Hand embroidery is something I really love and lately I can’t seem to get enough of simple designs on denim. There is so much ready to wear inspiration this season. I was itching to tackle the challenge, so I decided to embroider the back yoke of the jacket.  If I’m being honest, I had a terrible time deciding on a Sashiko (Japanese stitching technique) design. Once I did decide on one I was about 80% of the way done when I realized it just wasn’t for me. As devastating as it was, I cut and pulled out all the embroidery- being very careful to not to do any permanent damage to the yoke. At this point I went with the design that had been in my heart all along: a crane.

           The final design was three cranes and various blue tones. And once again I hit an impasse when I realized the last crane was just a bit to dark. As you can see above, its pretty much impossible to see the third crane even with a bright flash or direct sun light. So again out it came and I re-did it one last time. This wasn't as painful as you might imagine- I have to say, all the trial and error definitely increased my stitches per hour. Having done the crane three times already I was confident in my ability to get it done again, and get it right. 

              I will have a full separate blog post tutorial on how I like to transfer embroidery designs. In the end all the time was totally worth it. I’m beyond pleased with the yoke and don’t have any regrets about pulling out the other design or the extra time spent on this jacket.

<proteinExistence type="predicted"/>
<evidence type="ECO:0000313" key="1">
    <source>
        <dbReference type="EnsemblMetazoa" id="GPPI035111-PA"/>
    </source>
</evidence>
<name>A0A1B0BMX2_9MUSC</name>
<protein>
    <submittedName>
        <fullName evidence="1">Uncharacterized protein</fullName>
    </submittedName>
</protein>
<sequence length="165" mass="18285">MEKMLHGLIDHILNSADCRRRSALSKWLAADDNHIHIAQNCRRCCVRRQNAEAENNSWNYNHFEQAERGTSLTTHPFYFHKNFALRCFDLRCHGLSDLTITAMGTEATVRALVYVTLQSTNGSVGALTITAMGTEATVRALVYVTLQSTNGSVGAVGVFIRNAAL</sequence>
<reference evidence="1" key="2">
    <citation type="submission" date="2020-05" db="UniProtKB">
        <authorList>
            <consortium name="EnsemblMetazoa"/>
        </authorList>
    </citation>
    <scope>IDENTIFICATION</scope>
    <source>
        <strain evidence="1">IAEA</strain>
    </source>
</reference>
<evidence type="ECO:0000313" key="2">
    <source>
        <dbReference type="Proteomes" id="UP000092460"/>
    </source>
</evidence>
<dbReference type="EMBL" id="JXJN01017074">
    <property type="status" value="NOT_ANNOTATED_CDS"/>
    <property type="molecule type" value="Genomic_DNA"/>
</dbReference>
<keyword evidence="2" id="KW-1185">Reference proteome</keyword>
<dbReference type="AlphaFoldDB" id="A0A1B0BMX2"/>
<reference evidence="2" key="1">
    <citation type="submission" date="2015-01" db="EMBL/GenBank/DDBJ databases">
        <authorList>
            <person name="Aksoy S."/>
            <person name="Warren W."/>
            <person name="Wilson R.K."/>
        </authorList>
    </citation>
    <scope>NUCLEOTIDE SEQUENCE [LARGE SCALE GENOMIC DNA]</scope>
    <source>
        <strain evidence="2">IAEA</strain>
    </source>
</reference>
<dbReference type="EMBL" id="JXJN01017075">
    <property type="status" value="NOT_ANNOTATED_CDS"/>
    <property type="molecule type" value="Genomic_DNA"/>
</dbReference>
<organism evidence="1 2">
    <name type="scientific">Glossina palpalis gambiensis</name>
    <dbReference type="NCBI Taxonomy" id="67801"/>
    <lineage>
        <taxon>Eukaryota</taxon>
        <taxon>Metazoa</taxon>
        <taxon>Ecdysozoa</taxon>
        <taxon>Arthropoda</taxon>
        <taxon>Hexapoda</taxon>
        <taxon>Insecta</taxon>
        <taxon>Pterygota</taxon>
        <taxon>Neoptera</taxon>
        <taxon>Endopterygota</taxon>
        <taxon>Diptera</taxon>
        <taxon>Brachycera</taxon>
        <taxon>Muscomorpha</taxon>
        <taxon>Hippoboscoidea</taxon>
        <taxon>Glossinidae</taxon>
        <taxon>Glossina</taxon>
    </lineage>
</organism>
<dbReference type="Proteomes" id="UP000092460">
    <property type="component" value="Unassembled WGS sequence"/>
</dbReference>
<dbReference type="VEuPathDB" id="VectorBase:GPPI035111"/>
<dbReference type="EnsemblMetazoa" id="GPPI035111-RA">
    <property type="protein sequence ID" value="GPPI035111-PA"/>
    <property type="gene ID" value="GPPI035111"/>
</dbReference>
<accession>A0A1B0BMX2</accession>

As the Hampton Jean Jacket came together I knew I’d have to do some blending of sizes since my measurements weren’t falling perfectly into a single size. The only adjustment I made was to the side seams. I removed about an inch of excess as I moved from the underarm to the waist (I didn’t mess with the arm cycle because I didn’t want to alter the sleeve and I know I have larger shoulders and biceps and didn’t want the sleeve to end up snug.

           Following along with Alina’s sewalong I was able to distress the jacket enough to show off the seaming and the way its pieced together. I did this by sanding the jacket with 600 grit sand paper. I used a finer sand paper since I knew my fabric was a bit softer- its not 100% cotton but a stretch denim. I also distressed the jacket once it was complete, focusing on the upper back (of course I avoided my top stitching and embroidery), the backs of the arms and elbows, and front sides where your hands go into the pockets. Its worth mentioning that both the distressing and bleaching are covered in Alina's sewalong in-depth! This was not only super helpful for my Hampton Jean Jacket but also information I'll be incorporating into my next pair of jeans.